Cyber threats continue to evolve, but security teams remain confident

Coming off of a year of major data breaches making headline news, it’s easy to draw the conclusion that security teams are losing the cybersecurity battle, a DomainTools survey reveals.

security teams remain confident

Security teams remain confident

Security pros are reporting real progress being made as confidence in their programs continues to grow: Thirty percent of respondents gave their program an “A” grade this year, doubling over two years from 15 percent in 2017. Less than four percent reported a “D” or “F”.

Security breaches among those surveyed are also continuing to decline year-over-year. The percentage of organizations that indicate they have been breached in the past 12 months has dropped from 26 percent in 2017 to 15 percent in 2019, according to the findings.

The report also validates that automation is “working” and is playing an increasingly important role in securing these organizations.

“Cyber threats remain relentless and continue to evolve in complexity, so it is reassuring to see that the confidence of security teams in their security posture is growing in parallel with their success in defending against the latest attacks.

“It is also exciting to see the results of investments in automation and in-house SOCs paying off as the key components of driving this progress forward,” said Tarik Saleh, Senior Security Engineer & Malware Researcher. “Unfortunately, security teams report they are more short-staffed than ever, with the need for more staff as the number one hurdle to achieving an ‘A’ grade in 2019, overtaking budget issues from previous years.”

Prominent findings

In-house SOC: More than half (53%) of organizations now carry out security operations with a full in-house SOC, up 10 percent over 2017. Grade “A” respondents overwhelmingly rely on in-house SOC to keep their grades high, with 78 percent reporting on their implementation.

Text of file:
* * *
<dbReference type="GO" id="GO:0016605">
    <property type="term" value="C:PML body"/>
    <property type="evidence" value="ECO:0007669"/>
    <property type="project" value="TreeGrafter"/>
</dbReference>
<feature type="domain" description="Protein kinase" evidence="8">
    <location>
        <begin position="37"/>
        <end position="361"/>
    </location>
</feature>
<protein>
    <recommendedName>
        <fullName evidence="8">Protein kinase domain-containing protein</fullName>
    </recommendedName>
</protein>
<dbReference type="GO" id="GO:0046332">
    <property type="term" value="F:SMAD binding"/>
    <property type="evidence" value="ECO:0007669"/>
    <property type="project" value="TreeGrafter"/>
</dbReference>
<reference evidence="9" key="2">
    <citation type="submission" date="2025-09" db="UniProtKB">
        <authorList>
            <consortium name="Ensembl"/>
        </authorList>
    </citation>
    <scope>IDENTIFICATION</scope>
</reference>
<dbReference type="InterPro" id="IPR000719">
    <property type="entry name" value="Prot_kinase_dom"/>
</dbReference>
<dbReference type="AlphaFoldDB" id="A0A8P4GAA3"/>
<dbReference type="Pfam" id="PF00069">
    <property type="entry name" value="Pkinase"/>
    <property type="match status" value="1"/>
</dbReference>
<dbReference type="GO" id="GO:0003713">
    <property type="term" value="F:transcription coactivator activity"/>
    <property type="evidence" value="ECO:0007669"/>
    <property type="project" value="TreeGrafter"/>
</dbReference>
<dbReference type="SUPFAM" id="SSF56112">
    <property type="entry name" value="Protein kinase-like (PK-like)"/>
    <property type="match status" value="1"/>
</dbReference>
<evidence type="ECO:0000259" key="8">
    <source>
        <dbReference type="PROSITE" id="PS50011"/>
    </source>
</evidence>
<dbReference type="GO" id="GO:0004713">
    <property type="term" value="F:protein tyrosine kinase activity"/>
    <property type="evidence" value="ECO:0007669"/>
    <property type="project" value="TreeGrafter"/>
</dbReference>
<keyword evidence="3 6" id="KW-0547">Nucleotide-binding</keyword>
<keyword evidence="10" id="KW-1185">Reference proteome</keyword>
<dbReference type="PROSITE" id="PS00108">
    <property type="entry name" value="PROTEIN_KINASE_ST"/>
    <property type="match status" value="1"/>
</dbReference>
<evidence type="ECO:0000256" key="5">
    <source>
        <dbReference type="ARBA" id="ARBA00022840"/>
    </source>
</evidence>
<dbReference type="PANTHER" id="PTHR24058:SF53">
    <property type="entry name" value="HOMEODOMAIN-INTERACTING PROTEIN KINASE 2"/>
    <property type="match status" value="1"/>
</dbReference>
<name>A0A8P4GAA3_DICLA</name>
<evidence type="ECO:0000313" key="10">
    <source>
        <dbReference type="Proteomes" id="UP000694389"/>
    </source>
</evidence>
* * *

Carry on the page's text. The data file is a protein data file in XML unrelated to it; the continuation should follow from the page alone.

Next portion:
Automation: Automation is playing an increasingly important role in securing organizations, with 88 percent strongly agreeing or agreeing that automation has improved their staff’s technical skills and general knowledge of cybersecurity.

22 percent of organizations have a high level of automation compared to 45 percent of Grade “A” organizations, demonstrating the impact automation has on higher ratings of security posture.


Threat hunting: Organizations are showing a greater emphasis on proactive threat hunting. 61 percent of organizations now utilize a threat intelligence platform, up 20 percent since the 2018 report. 75 percent of Grade “A” organizations rely on threat intelligence platforms.

Forensic analysis: Forensic clues from phishing emails, such as domain name, IP address, or email address are investigated by 76 percent of organizations and 90 percent of Grade “A” organizations. 86 percent of Grade “A” organizations also log DNS traffic for later forensic review.

Finding threats faster: With year-over-year increases in the use of automation, in-house SOC and threat intelligence platforms, analysts are able to detect and respond to threats faster. 51% of organizations with an “A” grade are able to detect active or suspected cyberattacks several times throughout the day.

Also, malware, spearphishing, and business email compromise are the three most predominant forms of attack, with ransomware and DDoS both showing 10 percent declines since 2017. Security teams remain confident for now, we’ll see how the evolution of these threats will impact their decision-making in 2020.

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